Before Finland and Sweden can join NATO, all 30 members must agree. But the initial joy about the planned addition to the family has waned. Because the Turkish President Erdogan is opposed. Out of sheer selfishness.

Why easy if complicated is another option? Turkish President Recep Tayyip Erdogan is blocking Finland and Sweden from joining NATO – allegedly because they support the Kurdish Workers’ Party PKK, which Ankara classifies as a terrorist organization. There is general agreement in Brussels that this assertion is only used as an excuse to be heavily rewarded for agreeing to it.

Erdogan blackmails his allies, he wants to be paid for his OC, probably in the form of arms deals with the United States. But strengthening the defense alliance in the midst of a bloody war on European soil is neither the moment for political power games nor for selfish haggling.

Erdogan: a master of self-portrayal

It is not that long ago that the Turkish head of government presented himself to the world as a benevolent mediator. When Russian and Ukrainian delegates sat down at the negotiating table in Istanbul at the end of March, it was a coup for Erdogan. Apart from glossy photos, not much came out of it. But it was precisely those that Erdogan was looking for. Their subtext: “Look who everyone is listening to in the end!” But his gamble on the planned addition to the NATO family proves once again: Erdogan is only ever concerned with one thing – himself.

Whether NATO, EU or UN: It’s always the same thing. If everything goes smoothly, the supposed partners pat each other, but preferably on their own shoulders. When things get serious, the much-vaunted unity is no longer felt. In short: an alliance is usually only good until it is put to the test. When it is no longer a matter of taking but of giving, the Orbans and Erdogans of this world sense their opportunity to cash in and be noticed. Because of course Erdogan’s stubbornness is not (exclusively) an infantile quid pro quo, but a power-political exclamation mark.

The rumblings from Ankara make it clear how dependent an alliance’s ability to act can be on the whims of a single ruler. The fact that all NATO member states have to unanimously approve applications for membership may well be a romantic idea, and from a historical perspective it is certainly justified. But as part of NATO’s open-door policy, Finland and Sweden will not be the last to ask for a seat at the big table. If rulers like Erdogan hold out their hands before every chair is moved, the alliance will inevitably fall into the role of petitioner. In this respect, dealing with Erdogan could set a precedent.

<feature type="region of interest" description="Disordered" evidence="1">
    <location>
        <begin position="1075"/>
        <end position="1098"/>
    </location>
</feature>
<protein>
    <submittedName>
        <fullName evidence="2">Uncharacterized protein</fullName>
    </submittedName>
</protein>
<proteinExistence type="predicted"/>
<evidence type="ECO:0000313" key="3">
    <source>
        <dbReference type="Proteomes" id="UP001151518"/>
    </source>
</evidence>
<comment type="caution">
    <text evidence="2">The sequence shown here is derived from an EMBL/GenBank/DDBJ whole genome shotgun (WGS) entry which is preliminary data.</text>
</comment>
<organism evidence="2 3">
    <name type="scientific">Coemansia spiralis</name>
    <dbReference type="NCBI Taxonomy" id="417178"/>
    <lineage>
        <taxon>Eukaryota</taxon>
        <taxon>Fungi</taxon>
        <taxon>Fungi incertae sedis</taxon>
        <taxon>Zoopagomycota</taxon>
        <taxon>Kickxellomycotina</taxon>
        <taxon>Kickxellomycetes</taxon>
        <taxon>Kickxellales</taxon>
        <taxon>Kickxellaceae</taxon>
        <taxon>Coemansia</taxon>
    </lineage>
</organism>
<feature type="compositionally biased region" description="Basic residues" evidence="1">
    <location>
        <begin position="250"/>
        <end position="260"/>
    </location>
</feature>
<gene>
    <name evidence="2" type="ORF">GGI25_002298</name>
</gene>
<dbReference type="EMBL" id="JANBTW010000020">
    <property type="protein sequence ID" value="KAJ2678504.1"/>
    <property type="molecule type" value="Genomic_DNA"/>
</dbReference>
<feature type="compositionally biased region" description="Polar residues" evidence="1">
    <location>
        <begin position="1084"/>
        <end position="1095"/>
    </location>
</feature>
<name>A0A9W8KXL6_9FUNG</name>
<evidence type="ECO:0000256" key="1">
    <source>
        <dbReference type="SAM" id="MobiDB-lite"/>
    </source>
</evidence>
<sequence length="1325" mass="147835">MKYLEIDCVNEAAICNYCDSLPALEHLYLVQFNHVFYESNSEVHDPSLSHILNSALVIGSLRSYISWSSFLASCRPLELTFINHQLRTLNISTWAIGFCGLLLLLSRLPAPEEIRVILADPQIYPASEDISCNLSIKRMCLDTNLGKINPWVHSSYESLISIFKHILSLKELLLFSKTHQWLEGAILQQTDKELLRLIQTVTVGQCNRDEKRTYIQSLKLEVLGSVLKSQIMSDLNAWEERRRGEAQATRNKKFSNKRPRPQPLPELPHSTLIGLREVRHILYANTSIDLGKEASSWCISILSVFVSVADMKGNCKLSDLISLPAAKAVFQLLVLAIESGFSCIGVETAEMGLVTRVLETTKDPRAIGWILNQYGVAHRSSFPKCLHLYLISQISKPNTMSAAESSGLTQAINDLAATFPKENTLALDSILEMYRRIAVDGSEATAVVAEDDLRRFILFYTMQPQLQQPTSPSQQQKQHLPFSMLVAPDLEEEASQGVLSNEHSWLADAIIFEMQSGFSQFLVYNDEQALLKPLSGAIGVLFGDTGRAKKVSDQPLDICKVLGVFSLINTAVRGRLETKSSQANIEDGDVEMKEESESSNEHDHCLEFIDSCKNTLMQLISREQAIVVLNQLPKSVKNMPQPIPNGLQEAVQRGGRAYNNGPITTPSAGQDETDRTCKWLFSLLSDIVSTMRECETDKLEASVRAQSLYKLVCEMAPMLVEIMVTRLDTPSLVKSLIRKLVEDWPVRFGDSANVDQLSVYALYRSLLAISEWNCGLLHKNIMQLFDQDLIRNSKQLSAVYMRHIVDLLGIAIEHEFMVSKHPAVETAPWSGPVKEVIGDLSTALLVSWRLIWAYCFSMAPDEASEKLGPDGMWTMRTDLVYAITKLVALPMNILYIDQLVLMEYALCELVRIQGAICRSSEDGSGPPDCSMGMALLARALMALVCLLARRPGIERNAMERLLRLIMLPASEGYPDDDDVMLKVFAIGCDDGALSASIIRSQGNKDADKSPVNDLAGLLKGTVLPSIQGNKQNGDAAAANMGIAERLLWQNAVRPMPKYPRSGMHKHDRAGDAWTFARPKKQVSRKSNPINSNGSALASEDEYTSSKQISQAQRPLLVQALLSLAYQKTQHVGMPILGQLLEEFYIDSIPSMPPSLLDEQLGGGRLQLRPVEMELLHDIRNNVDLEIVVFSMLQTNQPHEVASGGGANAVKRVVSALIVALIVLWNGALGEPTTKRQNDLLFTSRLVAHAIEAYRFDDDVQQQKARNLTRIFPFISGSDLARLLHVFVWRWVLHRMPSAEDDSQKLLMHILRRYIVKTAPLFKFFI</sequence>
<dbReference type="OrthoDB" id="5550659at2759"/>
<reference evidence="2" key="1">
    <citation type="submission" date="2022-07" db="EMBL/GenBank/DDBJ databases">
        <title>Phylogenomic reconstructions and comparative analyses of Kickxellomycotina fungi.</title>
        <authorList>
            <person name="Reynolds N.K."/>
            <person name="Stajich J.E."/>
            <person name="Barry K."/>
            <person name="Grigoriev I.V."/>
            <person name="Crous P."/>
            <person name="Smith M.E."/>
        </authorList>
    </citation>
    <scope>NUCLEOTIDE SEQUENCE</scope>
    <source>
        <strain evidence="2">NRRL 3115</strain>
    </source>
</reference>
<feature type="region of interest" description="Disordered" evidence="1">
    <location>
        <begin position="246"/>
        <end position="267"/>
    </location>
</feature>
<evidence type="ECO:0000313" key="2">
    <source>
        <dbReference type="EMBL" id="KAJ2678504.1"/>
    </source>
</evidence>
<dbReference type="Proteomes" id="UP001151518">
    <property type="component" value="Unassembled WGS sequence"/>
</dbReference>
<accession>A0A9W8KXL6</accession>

NATO expansion: a nightmare for Putin

In and of itself, it is not a problem if the accession of Finland and Sweden is delayed. After all, Great Britain, the USA and also Germany, among others, have given the aspirants security guarantees during the admission process should Russia start another war in a renewed surge of megalomania. Even before her application, the threat was limited – after all, both Finland and Sweden have been close NATO partners for many years.

Nevertheless, it is extremely important that the signing of the accession protocols and the subsequent ratification take place quickly. This is less about formalities and more about the image of strength that NATO expansion would paint. For Putin, it would be a bitter defeat in foreign policy and a nightmare in domestic policy. After all, preventing exactly that was one of his justifications for the invasion of Ukraine.

Erdogan knows all of this, of course. But with his me-first mentality, he doesn’t care. Erdogan is the type of person who helps friends move, but writes an invoice for it. You shouldn’t expect anything in return for friendship.